Tag: Guided Growth
Using Nanoscale Wood Pulp to Replace Metal and Plastics
Nanocrystalline cellulose (NCC) sounds almost too good to be true. The same microscopic particles that help trees to stand up straight are also lightweight, non-toxic, stronger than steel and just happen to…
IKEA Lamp Catches Elephantiasis Virus
Have you heard of Elephantiasis? It is a disease caused by microscopic parasitic worms that cause a thickening of the skin and underlying tissues. The disease typically occurs in tropical regions, however, as it seems it recently transferred to consumer products.
Complexity and Evolving Synthetic Soil
Twenty-first century society draws from a world that is less determined by objects and increasingly shaped by connectivity. The clear either/or distinctions that formerly informed experience are being replaced by a much more fluid understanding of the world. Identity is not fixed, but shaped by networks where people and ‘things’ can coherently exist in many states. This ‘complex systems’* view extends to the characterization of nature, which is made up of many interacting bodies. Some of these are human, others living and many other participating agencies that are dynamic, yet are not thought of as being alive. Yet the animal, plant and mineral kingdoms represent different kinds of organizing networks that are entwined and constitute our living world.
The Ecological Human
The nature of humanity in the twenty-first century is, according to sociologist Steve Fuller, a ‘bipolar disorder’ beset with dualisms of identification such as divine/animal, mind/body, nature/artifice and individual/social. He notes that they have challenged our collective sense of identity as ‘human’, particularly though the operationalization of the mind/body question in new material configurations of metallic or silicon bodies .
In short, we are ‘becoming’ machines. Inventor Ray Kurtzweil and performance artist Marcel Li Antunez Roca both explore this notion in their projections about the future of the human body. Yet ‘emergentist’ philosophers and scientists have challenged the mechanistic model of matter since the late 18th and early 19th century. They propose another way of understanding the organization of matter , without resorting to the customary mechanist  – vitalist  dichotomy . Observations from the biological and chemical sciences demonstrate that substances frequently do not behave in a manner that can be explained as the simply ‘sum’ of their components. For example, the addition of an acid and an alkali creates salt and water, while the fusion of an ovum and spermatozoon produces a conceptus. These are transformational rather than additional processes, which resist simple, mechanical interpretations.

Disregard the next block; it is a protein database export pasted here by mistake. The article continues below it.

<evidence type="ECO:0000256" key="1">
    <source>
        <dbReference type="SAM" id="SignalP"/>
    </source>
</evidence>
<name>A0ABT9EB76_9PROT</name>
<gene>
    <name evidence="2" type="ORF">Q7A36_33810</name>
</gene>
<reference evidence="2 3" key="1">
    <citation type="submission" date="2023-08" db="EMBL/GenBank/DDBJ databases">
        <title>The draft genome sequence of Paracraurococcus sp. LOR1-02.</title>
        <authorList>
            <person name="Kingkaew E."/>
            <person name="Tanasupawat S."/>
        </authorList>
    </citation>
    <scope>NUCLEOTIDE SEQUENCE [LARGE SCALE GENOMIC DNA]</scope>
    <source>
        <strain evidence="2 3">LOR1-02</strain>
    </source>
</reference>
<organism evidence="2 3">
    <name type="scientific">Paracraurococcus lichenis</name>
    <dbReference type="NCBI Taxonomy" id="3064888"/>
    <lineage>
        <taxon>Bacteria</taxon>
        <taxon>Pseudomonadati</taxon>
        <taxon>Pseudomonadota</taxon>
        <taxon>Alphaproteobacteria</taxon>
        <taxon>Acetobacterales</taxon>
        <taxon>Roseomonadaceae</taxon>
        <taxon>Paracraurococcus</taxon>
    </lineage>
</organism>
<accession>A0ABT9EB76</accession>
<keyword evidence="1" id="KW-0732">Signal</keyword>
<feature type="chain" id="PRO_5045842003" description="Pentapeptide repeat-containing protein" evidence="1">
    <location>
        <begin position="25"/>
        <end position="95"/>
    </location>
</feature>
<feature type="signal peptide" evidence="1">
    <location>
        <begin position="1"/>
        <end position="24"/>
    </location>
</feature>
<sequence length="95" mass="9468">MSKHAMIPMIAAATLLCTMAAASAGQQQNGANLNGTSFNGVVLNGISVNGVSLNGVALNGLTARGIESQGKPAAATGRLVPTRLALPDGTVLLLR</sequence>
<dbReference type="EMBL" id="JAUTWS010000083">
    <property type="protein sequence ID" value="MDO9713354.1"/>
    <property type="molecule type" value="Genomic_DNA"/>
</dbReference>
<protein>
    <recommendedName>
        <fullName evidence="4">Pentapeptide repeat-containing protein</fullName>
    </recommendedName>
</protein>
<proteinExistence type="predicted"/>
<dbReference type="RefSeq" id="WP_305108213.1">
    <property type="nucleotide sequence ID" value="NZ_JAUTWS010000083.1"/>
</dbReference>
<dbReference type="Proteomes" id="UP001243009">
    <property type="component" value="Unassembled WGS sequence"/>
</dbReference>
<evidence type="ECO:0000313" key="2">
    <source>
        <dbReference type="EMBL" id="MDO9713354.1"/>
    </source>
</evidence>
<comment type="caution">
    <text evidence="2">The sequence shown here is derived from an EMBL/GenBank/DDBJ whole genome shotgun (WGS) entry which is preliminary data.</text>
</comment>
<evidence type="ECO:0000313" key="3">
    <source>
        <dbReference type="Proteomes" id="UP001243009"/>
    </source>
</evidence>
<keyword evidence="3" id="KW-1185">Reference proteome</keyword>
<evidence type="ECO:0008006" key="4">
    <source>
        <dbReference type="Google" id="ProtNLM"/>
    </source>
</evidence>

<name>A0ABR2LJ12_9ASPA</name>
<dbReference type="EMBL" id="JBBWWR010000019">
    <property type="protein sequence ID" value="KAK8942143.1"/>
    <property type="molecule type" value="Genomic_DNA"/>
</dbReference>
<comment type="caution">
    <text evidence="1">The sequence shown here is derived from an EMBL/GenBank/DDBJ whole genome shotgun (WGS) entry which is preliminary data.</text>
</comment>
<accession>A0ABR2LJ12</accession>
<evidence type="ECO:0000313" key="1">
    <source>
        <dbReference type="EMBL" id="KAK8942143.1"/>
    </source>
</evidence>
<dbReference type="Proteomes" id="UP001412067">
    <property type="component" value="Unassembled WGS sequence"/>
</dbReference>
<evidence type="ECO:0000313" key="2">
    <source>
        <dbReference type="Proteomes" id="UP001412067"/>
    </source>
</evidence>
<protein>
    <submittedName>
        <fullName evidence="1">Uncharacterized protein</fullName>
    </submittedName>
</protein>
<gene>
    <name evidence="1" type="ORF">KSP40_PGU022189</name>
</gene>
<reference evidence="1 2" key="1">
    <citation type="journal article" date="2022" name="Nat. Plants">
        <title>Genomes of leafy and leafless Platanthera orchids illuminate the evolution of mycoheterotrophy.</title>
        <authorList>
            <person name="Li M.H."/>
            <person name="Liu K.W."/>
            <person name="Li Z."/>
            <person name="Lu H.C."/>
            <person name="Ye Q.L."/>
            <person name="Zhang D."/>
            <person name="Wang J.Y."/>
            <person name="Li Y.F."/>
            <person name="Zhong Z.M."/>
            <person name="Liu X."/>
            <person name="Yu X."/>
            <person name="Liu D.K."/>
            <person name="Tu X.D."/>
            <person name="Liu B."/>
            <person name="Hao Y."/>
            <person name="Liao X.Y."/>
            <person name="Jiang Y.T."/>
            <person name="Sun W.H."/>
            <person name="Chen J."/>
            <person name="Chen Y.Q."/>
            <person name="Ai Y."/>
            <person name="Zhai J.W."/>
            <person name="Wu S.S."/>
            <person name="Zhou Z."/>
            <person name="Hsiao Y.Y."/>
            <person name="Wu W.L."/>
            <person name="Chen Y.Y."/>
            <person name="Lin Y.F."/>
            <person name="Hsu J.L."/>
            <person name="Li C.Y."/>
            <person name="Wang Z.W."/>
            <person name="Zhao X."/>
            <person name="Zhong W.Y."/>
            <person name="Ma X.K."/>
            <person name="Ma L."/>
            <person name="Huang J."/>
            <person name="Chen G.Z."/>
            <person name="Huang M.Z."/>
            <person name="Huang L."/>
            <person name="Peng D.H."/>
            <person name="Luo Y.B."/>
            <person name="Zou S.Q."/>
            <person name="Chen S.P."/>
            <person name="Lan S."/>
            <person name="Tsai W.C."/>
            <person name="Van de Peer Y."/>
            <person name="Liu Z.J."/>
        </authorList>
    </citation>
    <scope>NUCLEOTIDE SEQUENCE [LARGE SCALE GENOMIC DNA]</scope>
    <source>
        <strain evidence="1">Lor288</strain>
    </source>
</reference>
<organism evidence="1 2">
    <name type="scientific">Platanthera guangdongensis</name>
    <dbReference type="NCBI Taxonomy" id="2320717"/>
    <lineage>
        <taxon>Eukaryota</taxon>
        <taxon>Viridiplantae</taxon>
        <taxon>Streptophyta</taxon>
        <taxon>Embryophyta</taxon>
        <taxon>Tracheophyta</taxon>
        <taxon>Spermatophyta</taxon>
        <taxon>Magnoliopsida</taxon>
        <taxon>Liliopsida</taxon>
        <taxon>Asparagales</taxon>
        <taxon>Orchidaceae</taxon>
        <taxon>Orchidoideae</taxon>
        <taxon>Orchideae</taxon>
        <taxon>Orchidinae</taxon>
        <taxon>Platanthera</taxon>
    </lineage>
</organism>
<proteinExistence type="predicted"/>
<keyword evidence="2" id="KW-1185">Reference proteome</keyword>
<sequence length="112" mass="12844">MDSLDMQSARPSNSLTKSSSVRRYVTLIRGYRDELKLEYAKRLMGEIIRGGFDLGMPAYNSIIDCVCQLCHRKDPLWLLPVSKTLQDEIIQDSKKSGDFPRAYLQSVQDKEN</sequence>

Can Life Be a Technology?
In 2009 the Initiative for Science, Society and Policy coined the phrase ‘living technology’  to draw attention to a group of emerging technologies that are useful because they share some of the fundamental properties of living systems. The technologies fell short of being fully ‘alive’ yet they possessed at least some unique characteristics that are usually associated with ‘life’: Self-assembly, self-organization, metabolism, growth and division, purposeful action, adaptive complexity, evolution, and intelligence. Examples of this new field of technology include synthetic biology, attempts to make living systems from scratch in the laboratory , ICT systems exhibiting collective and swarm intelligence and robot companions.
‘Living technology’ may be an oxymoron, yet despite its innate contradictions, it does not propose an empirical measurement of the ‘aliveness’ or ‘usefulness’ of the systems it represents. Rather the term implies a fundamental change in the way we engage with our world. Indeed, the idea of living technology embodies a complex, non-mechanical approach to the process of problem-solving, which frames the expectations of its performance.